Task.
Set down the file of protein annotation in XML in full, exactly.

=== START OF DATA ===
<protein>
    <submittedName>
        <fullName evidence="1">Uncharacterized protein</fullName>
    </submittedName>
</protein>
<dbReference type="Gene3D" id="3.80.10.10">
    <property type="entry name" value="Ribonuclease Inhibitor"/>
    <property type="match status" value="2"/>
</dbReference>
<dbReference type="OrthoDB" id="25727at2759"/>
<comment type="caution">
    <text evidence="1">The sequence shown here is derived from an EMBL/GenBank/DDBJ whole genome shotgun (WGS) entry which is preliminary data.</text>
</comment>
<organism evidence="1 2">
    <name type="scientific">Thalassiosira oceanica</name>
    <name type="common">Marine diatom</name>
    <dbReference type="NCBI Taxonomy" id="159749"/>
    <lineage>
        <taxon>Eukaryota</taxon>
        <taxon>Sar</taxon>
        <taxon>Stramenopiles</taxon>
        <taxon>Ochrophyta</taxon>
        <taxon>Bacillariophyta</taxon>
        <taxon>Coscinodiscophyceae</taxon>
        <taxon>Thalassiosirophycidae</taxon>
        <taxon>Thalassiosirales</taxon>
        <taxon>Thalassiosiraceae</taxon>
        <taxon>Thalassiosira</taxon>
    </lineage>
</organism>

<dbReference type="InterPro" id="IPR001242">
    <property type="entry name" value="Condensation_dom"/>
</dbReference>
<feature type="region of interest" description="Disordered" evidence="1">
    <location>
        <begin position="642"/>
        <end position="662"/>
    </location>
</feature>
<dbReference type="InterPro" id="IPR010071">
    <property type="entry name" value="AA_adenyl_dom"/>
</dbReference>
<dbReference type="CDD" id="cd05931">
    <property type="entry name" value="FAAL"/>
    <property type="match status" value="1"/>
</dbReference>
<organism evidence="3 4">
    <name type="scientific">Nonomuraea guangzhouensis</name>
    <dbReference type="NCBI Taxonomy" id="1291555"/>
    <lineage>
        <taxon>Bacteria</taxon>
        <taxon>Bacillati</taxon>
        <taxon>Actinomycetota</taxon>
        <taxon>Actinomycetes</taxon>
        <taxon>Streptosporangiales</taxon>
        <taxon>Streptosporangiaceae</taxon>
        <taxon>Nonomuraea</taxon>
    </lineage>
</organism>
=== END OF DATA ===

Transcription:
<protein>
    <submittedName>
        <fullName evidence="1">Uncharacterized protein</fullName>
    </submittedName>
</protein>
<dbReference type="Gene3D" id="3.80.10.10">
    <property type="entry name" value="Ribonuclease Inhibitor"/>
    <property type="match status" value="2"/>
</dbReference>
<dbReference type="OrthoDB" id="25727at2759"/>
<comment type="caution">
    <text evidence="1">The sequence shown here is derived from an EMBL/GenBank/DDBJ whole genome shotgun (WGS) entry which is preliminary data.</text>
</comment>
<organism evidence="1 2">
    <name type="scientific">Thalassiosira oceanica</name>
    <name type="common">Marine diatom</name>
    <dbReference type="NCBI Taxonomy" id="159749"/>
    <lineage>
        <taxon>Eukaryota</taxon>
        <taxon>Sar</taxon>
        <taxon>Stramenopiles</taxon>
        <taxon>Ochrophyta</taxon>
        <taxon>Bacillariophyta</taxon>
        <taxon>Coscinodiscophyceae</taxon>
        <taxon>Thalassiosirophycidae</taxon>
        <taxon>Thalassiosirales</taxon>
        <taxon>Thalassiosiraceae</taxon>
        <taxon>Thalassiosira</taxon>
    </lineage>
</organism>

<dbReference type="InterPro" id="IPR001242">
    <property type="entry name" value="Condensation_dom"/>
</dbReference>
<feature type="region of interest" description="Disordered" evidence="1">
    <location>
        <begin position="642"/>
        <end position="662"/>
    </location>
</feature>
<dbReference type="InterPro" id="IPR010071">
    <property type="entry name" value="AA_adenyl_dom"/>
</dbReference>
<dbReference type="CDD" id="cd05931">
    <property type="entry name" value="FAAL"/>
    <property type="match status" value="1"/>
</dbReference>
<organism evidence="3 4">
    <name type="scientific">Nonomuraea guangzhouensis</name>
    <dbReference type="NCBI Taxonomy" id="1291555"/>
    <lineage>
        <taxon>Bacteria</taxon>
        <taxon>Bacillati</taxon>
        <taxon>Actinomycetota</taxon>
        <taxon>Actinomycetes</taxon>
        <taxon>Streptosporangiales</taxon>
        <taxon>Streptosporangiaceae</taxon>
        <taxon>Nonomuraea</taxon>
    </lineage>
</organism>